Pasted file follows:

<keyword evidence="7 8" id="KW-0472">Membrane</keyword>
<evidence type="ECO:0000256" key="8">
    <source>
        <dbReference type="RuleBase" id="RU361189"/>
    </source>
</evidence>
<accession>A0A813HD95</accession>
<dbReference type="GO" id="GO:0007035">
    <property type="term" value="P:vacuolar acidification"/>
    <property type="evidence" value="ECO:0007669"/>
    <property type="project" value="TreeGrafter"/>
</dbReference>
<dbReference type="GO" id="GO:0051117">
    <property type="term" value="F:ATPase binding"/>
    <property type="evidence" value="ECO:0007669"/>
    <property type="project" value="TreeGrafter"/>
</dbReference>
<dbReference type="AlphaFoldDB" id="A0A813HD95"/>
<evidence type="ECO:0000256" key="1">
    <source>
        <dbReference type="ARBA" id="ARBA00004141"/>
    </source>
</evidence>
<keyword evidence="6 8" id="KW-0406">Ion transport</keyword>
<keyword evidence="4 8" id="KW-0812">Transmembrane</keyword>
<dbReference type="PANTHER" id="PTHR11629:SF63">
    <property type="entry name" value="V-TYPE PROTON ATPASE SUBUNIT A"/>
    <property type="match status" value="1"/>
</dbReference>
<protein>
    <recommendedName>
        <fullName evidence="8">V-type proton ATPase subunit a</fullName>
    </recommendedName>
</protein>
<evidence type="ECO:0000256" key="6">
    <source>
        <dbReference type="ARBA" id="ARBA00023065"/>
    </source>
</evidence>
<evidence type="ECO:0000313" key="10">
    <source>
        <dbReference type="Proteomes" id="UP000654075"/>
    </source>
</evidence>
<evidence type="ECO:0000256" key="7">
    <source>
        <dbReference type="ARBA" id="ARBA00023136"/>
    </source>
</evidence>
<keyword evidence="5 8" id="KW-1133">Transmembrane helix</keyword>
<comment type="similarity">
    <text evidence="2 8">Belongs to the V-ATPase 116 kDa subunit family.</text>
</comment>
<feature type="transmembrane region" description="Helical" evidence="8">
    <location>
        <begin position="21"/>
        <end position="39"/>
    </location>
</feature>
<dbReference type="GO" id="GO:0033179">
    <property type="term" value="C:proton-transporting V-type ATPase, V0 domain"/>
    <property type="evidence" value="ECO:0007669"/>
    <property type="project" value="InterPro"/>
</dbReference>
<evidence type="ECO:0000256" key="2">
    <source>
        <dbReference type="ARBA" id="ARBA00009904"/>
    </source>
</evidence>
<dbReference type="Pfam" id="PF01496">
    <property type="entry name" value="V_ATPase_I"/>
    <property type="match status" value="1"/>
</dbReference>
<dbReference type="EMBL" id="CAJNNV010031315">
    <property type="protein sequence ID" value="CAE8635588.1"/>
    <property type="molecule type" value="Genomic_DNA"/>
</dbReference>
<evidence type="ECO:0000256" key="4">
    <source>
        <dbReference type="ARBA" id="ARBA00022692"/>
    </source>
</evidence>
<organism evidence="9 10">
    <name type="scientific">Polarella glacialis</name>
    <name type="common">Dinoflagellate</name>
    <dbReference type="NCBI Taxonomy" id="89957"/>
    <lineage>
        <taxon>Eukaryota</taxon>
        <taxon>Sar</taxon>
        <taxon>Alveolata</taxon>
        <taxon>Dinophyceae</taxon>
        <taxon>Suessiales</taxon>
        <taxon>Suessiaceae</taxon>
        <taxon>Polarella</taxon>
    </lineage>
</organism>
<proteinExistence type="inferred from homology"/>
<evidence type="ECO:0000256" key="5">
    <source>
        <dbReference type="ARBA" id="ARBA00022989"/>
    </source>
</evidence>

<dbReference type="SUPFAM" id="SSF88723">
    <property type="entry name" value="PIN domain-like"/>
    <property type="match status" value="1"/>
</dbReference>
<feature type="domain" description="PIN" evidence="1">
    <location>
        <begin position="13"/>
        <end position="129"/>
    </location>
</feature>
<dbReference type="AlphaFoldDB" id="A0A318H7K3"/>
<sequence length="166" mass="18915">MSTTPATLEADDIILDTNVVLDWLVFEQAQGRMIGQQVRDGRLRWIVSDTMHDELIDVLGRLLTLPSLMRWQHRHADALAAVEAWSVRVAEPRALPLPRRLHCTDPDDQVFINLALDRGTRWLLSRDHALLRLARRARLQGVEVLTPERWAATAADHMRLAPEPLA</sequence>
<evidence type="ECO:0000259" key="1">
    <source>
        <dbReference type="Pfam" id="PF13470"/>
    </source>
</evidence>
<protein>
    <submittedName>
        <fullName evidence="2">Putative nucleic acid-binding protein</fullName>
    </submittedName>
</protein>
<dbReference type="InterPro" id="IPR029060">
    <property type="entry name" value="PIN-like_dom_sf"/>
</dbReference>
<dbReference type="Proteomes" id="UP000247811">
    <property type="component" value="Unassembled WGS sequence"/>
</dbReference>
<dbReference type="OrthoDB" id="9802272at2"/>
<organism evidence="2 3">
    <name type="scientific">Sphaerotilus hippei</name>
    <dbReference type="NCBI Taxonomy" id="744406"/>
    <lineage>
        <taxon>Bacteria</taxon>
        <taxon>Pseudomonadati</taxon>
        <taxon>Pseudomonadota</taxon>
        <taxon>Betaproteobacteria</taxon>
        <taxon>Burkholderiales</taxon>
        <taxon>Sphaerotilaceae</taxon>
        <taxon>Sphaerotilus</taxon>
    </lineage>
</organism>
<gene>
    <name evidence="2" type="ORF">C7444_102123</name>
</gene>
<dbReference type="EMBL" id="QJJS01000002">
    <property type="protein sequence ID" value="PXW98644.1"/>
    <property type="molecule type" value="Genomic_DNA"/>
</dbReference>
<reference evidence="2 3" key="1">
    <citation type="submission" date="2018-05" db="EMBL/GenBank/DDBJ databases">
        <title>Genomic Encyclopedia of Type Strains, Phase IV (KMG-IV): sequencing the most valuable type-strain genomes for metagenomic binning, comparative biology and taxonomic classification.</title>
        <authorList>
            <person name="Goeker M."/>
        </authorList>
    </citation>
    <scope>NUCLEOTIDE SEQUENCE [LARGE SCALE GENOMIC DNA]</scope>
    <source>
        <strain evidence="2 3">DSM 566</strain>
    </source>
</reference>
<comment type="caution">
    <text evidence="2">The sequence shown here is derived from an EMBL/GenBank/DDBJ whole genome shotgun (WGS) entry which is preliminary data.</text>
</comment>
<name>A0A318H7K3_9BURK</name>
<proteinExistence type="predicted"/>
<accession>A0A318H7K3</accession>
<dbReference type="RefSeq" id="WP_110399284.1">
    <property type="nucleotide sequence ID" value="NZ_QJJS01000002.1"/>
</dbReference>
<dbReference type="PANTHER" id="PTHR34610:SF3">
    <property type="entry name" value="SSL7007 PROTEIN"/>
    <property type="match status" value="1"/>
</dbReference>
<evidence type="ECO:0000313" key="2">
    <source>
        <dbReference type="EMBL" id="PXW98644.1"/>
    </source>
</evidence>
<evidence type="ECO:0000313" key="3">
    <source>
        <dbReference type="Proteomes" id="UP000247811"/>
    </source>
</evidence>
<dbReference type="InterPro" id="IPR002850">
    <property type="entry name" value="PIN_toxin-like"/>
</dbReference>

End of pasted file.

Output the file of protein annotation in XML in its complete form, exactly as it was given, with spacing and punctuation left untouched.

<keyword evidence="7 8" id="KW-0472">Membrane</keyword>
<evidence type="ECO:0000256" key="8">
    <source>
        <dbReference type="RuleBase" id="RU361189"/>
    </source>
</evidence>
<accession>A0A813HD95</accession>
<dbReference type="GO" id="GO:0007035">
    <property type="term" value="P:vacuolar acidification"/>
    <property type="evidence" value="ECO:0007669"/>
    <property type="project" value="TreeGrafter"/>
</dbReference>
<dbReference type="GO" id="GO:0051117">
    <property type="term" value="F:ATPase binding"/>
    <property type="evidence" value="ECO:0007669"/>
    <property type="project" value="TreeGrafter"/>
</dbReference>
<dbReference type="AlphaFoldDB" id="A0A813HD95"/>
<evidence type="ECO:0000256" key="1">
    <source>
        <dbReference type="ARBA" id="ARBA00004141"/>
    </source>
</evidence>
<keyword evidence="6 8" id="KW-0406">Ion transport</keyword>
<keyword evidence="4 8" id="KW-0812">Transmembrane</keyword>
<dbReference type="PANTHER" id="PTHR11629:SF63">
    <property type="entry name" value="V-TYPE PROTON ATPASE SUBUNIT A"/>
    <property type="match status" value="1"/>
</dbReference>
<protein>
    <recommendedName>
        <fullName evidence="8">V-type proton ATPase subunit a</fullName>
    </recommendedName>
</protein>
<evidence type="ECO:0000256" key="6">
    <source>
        <dbReference type="ARBA" id="ARBA00023065"/>
    </source>
</evidence>
<evidence type="ECO:0000313" key="10">
    <source>
        <dbReference type="Proteomes" id="UP000654075"/>
    </source>
</evidence>
<evidence type="ECO:0000256" key="7">
    <source>
        <dbReference type="ARBA" id="ARBA00023136"/>
    </source>
</evidence>
<keyword evidence="5 8" id="KW-1133">Transmembrane helix</keyword>
<comment type="similarity">
    <text evidence="2 8">Belongs to the V-ATPase 116 kDa subunit family.</text>
</comment>
<feature type="transmembrane region" description="Helical" evidence="8">
    <location>
        <begin position="21"/>
        <end position="39"/>
    </location>
</feature>
<dbReference type="GO" id="GO:0033179">
    <property type="term" value="C:proton-transporting V-type ATPase, V0 domain"/>
    <property type="evidence" value="ECO:0007669"/>
    <property type="project" value="InterPro"/>
</dbReference>
<evidence type="ECO:0000256" key="2">
    <source>
        <dbReference type="ARBA" id="ARBA00009904"/>
    </source>
</evidence>
<dbReference type="Pfam" id="PF01496">
    <property type="entry name" value="V_ATPase_I"/>
    <property type="match status" value="1"/>
</dbReference>
<dbReference type="EMBL" id="CAJNNV010031315">
    <property type="protein sequence ID" value="CAE8635588.1"/>
    <property type="molecule type" value="Genomic_DNA"/>
</dbReference>
<evidence type="ECO:0000256" key="4">
    <source>
        <dbReference type="ARBA" id="ARBA00022692"/>
    </source>
</evidence>
<organism evidence="9 10">
    <name type="scientific">Polarella glacialis</name>
    <name type="common">Dinoflagellate</name>
    <dbReference type="NCBI Taxonomy" id="89957"/>
    <lineage>
        <taxon>Eukaryota</taxon>
        <taxon>Sar</taxon>
        <taxon>Alveolata</taxon>
        <taxon>Dinophyceae</taxon>
        <taxon>Suessiales</taxon>
        <taxon>Suessiaceae</taxon>
        <taxon>Polarella</taxon>
    </lineage>
</organism>
<proteinExistence type="inferred from homology"/>
<evidence type="ECO:0000256" key="5">
    <source>
        <dbReference type="ARBA" id="ARBA00022989"/>
    </source>
</evidence>

<dbReference type="SUPFAM" id="SSF88723">
    <property type="entry name" value="PIN domain-like"/>
    <property type="match status" value="1"/>
</dbReference>
<feature type="domain" description="PIN" evidence="1">
    <location>
        <begin position="13"/>
        <end position="129"/>
    </location>
</feature>
<dbReference type="AlphaFoldDB" id="A0A318H7K3"/>
<sequence length="166" mass="18915">MSTTPATLEADDIILDTNVVLDWLVFEQAQGRMIGQQVRDGRLRWIVSDTMHDELIDVLGRLLTLPSLMRWQHRHADALAAVEAWSVRVAEPRALPLPRRLHCTDPDDQVFINLALDRGTRWLLSRDHALLRLARRARLQGVEVLTPERWAATAADHMRLAPEPLA</sequence>
<evidence type="ECO:0000259" key="1">
    <source>
        <dbReference type="Pfam" id="PF13470"/>
    </source>
</evidence>
<protein>
    <submittedName>
        <fullName evidence="2">Putative nucleic acid-binding protein</fullName>
    </submittedName>
</protein>
<dbReference type="InterPro" id="IPR029060">
    <property type="entry name" value="PIN-like_dom_sf"/>
</dbReference>
<dbReference type="Proteomes" id="UP000247811">
    <property type="component" value="Unassembled WGS sequence"/>
</dbReference>
<dbReference type="OrthoDB" id="9802272at2"/>
<organism evidence="2 3">
    <name type="scientific">Sphaerotilus hippei</name>
    <dbReference type="NCBI Taxonomy" id="744406"/>
    <lineage>
        <taxon>Bacteria</taxon>
        <taxon>Pseudomonadati</taxon>
        <taxon>Pseudomonadota</taxon>
        <taxon>Betaproteobacteria</taxon>
        <taxon>Burkholderiales</taxon>
        <taxon>Sphaerotilaceae</taxon>
        <taxon>Sphaerotilus</taxon>
    </lineage>
</organism>
<gene>
    <name evidence="2" type="ORF">C7444_102123</name>
</gene>
<dbReference type="EMBL" id="QJJS01000002">
    <property type="protein sequence ID" value="PXW98644.1"/>
    <property type="molecule type" value="Genomic_DNA"/>
</dbReference>
<reference evidence="2 3" key="1">
    <citation type="submission" date="2018-05" db="EMBL/GenBank/DDBJ databases">
        <title>Genomic Encyclopedia of Type Strains, Phase IV (KMG-IV): sequencing the most valuable type-strain genomes for metagenomic binning, comparative biology and taxonomic classification.</title>
        <authorList>
            <person name="Goeker M."/>
        </authorList>
    </citation>
    <scope>NUCLEOTIDE SEQUENCE [LARGE SCALE GENOMIC DNA]</scope>
    <source>
        <strain evidence="2 3">DSM 566</strain>
    </source>
</reference>
<comment type="caution">
    <text evidence="2">The sequence shown here is derived from an EMBL/GenBank/DDBJ whole genome shotgun (WGS) entry which is preliminary data.</text>
</comment>
<name>A0A318H7K3_9BURK</name>
<proteinExistence type="predicted"/>
<accession>A0A318H7K3</accession>
<dbReference type="RefSeq" id="WP_110399284.1">
    <property type="nucleotide sequence ID" value="NZ_QJJS01000002.1"/>
</dbReference>
<dbReference type="PANTHER" id="PTHR34610:SF3">
    <property type="entry name" value="SSL7007 PROTEIN"/>
    <property type="match status" value="1"/>
</dbReference>
<evidence type="ECO:0000313" key="2">
    <source>
        <dbReference type="EMBL" id="PXW98644.1"/>
    </source>
</evidence>
<evidence type="ECO:0000313" key="3">
    <source>
        <dbReference type="Proteomes" id="UP000247811"/>
    </source>
</evidence>
<dbReference type="InterPro" id="IPR002850">
    <property type="entry name" value="PIN_toxin-like"/>
</dbReference>